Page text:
Latest news, in-depth features and opinion on electric cars.

Hong Kong to ban diesel and gas cars in 20 years
Hong Kong plans to phase out all fossil fuel vehicles over the next 10 to 20 years and switch to electric modes of commercial and public transport to improve air quality, according to the city’s environment chief. Roadside pollution remains a major concern in Hong Kong, which has one of the world’s highest population and traffic densities. The government’s push could potentially accelerate electric vehicle adoption in the small and wealthy financial hub, which has already seen EV sales grow a hundredfold in less than a decade.  As of August, there were 12,195 electric vehicles approved for road use in Hong Kong, up from fewer than 100 at the end of 2010. Today, EVs make up about 1.8% of priv
Hong Kong to ban diesel and gas cars in 20 years
China’s Tesla challenger stalls on Beijing’s swankiest street
The cutting-edge image of Chinese electric car builder Nio was blunted a little after a test drive of one of its smart cars ground to a halt on one of Beijing’s most prestigious addresses, leaving the driver and a Nio rep stuck inside until the vehicle completed a software update. Nio, which markets itself as a challenger to Tesla, confirmed the incident on its Weibo account on Tuesday, claiming the driver “accidentally made a series of operations that activated the system update” during a traffic jam on Changan Avenue. The car “went dark to start an update that lasted more than an hour,” according to a message posted by the Nio employee on social media. The 2.4 mile-long Changan Avenue, wh
China’s Tesla challenger stalls on Beijing’s swankiest street
China is the undisputed king of electric transport
It’s 9pm when the first buses start arriving at the Shanghai Bashi Public Transportation depot. In the coming two hours, as they finish service around the city’s Baoshan district, almost 300 drivers will bring their vehicles in to be cleaned, maintained and parked for the night. The queue to enter the security gate grows, but the employee in charge of the gas pumps has little to do. He battles boredom with his phone while buses pass by. His future employment prospects look bleaker still. Two hundred and forty of the buses here at the depot are fully electric. It seems likely that, next year, no combustion engines will enter the premises at all. In an effort to curb pollution and noise, China
China is the undisputed king of electric transport
The beating heart of China’s electric car industry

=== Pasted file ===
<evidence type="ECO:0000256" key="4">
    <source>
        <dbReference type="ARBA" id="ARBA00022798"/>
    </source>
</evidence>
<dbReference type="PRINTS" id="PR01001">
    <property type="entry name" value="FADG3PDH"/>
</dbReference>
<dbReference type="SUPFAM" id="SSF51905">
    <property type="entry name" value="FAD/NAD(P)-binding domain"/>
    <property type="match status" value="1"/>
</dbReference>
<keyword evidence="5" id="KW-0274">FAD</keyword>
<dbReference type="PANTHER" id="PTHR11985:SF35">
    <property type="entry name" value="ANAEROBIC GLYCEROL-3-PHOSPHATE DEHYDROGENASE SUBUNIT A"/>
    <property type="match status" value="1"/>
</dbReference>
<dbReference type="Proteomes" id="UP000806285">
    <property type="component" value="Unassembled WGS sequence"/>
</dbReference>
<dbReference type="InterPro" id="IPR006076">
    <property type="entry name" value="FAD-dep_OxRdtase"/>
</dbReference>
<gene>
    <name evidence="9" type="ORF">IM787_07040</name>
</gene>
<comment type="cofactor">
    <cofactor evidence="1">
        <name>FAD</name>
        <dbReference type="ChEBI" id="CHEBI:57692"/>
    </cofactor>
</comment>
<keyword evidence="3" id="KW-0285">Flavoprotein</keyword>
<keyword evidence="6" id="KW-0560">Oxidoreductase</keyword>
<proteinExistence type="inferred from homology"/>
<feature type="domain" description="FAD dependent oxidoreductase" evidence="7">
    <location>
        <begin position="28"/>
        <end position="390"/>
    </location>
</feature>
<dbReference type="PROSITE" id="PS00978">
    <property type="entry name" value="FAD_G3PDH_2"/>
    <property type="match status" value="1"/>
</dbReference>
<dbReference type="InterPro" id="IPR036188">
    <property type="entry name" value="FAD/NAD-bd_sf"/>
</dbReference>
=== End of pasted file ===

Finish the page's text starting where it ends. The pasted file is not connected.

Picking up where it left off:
The world’s top-selling electric vehicle maker is a Chinese brand named BYD Auto – that stands for “Build Your Dreams.” At its assembly line in Shenzhen, the largest electric car factory in China, a vehicle rolls off the production line every 90 seconds. The Chinese government wants the country to be a global leader in electric vehicles, as part of its ambitious “Made in China 2025” initiative. Check out our video, above, to take a look inside the beating heart of China’s growing electric car industry.
The beating heart of China’s electric car industry
Can China become No 1 in electric cars?
An electric car rolls off the production line at top Chinese electric carmaker BYD’s factory in the southern Chinese mega city of Shenzhen every 90 seconds. While Tesla often grabs the headlines, BYD and rivals like Beijing Auto and Roewe are quietly selling enough electric vehicles (EVs) to make China the world’s largest market for both electric and conventional cars. In fact, sales of electric vehicles in China reached 770,000 units last year, more than half of all new-energy vehicles sold globally. Driving the explosive growth is a government desire to promote the country as a world leader in green vehicles. This is because of serious pollution problems at home, as well as a broader goal
Can China become No 1 in electric cars?
Tesla’s opening a gigafactory in China
The US-China trade war is hurting America's biggest electric car maker – but maybe not for long. Tesla has had to raise its China prices by 20%, in response to retaliatory tariffs on US imports to China. But now Tesla has announced that it is about to set up its first overseas assembly plant in Shanghai, establishing a beachhead in the world’s largest vehicle market. The California-based carmaker will establish its Gigafactory 3 on the outskirts of Shanghai, with an annual capacity to produce 500,000 vehicles, according to an announcement. The wholly foreign-owned plant – the first in China to operate without a local partner – will also be the largest overseas manufacturing investment in the
Tesla’s opening a gigafactory in China